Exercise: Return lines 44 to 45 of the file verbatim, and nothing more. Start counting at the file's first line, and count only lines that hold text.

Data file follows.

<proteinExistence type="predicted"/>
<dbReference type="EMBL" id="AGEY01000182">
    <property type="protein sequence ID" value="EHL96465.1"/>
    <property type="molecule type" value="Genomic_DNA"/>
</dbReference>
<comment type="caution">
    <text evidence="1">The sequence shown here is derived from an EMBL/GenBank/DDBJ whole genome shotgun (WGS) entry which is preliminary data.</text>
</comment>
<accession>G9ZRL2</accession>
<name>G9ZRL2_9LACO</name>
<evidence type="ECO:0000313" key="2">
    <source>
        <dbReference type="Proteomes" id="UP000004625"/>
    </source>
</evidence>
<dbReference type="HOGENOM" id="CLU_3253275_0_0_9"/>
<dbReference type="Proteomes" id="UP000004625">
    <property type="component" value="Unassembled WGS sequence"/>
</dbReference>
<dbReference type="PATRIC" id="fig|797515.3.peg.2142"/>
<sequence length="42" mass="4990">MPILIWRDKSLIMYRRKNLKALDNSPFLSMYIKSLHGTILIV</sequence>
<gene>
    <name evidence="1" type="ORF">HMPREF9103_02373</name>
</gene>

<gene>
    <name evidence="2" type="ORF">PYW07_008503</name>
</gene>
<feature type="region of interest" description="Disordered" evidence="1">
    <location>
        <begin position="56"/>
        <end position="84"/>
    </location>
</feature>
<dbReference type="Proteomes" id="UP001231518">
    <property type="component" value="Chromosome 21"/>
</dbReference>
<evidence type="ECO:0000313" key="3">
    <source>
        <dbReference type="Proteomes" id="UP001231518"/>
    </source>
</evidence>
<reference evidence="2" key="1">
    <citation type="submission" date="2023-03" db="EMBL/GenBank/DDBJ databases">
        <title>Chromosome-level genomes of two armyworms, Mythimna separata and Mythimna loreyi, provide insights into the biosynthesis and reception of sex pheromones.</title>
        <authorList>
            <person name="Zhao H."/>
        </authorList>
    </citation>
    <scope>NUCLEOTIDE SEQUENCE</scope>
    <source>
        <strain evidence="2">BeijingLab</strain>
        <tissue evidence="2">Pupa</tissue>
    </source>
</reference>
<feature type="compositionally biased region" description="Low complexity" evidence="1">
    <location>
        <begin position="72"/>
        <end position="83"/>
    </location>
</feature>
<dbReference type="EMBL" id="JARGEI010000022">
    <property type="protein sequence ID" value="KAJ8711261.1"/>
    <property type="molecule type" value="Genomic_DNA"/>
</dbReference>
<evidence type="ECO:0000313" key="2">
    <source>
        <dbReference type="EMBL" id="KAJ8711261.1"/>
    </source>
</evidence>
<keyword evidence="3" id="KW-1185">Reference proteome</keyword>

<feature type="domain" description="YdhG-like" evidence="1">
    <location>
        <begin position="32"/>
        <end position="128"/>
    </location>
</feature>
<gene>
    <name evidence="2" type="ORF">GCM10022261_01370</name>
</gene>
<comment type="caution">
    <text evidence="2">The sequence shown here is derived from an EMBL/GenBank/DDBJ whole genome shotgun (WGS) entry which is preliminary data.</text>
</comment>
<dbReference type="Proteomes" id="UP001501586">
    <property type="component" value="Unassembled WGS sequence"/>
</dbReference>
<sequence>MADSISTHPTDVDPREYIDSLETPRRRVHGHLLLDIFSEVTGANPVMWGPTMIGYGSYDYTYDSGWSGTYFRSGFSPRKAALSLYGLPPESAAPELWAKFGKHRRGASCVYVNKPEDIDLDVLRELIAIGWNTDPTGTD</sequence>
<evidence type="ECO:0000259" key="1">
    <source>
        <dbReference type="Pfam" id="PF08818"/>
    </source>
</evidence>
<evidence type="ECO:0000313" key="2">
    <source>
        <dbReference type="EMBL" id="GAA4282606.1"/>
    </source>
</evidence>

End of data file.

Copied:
        <title>Chromosome-level genomes of two armyworms, Mythimna separata and Mythimna loreyi, provide insights into the biosynthesis and reception of sex pheromones.</title>
        <authorList>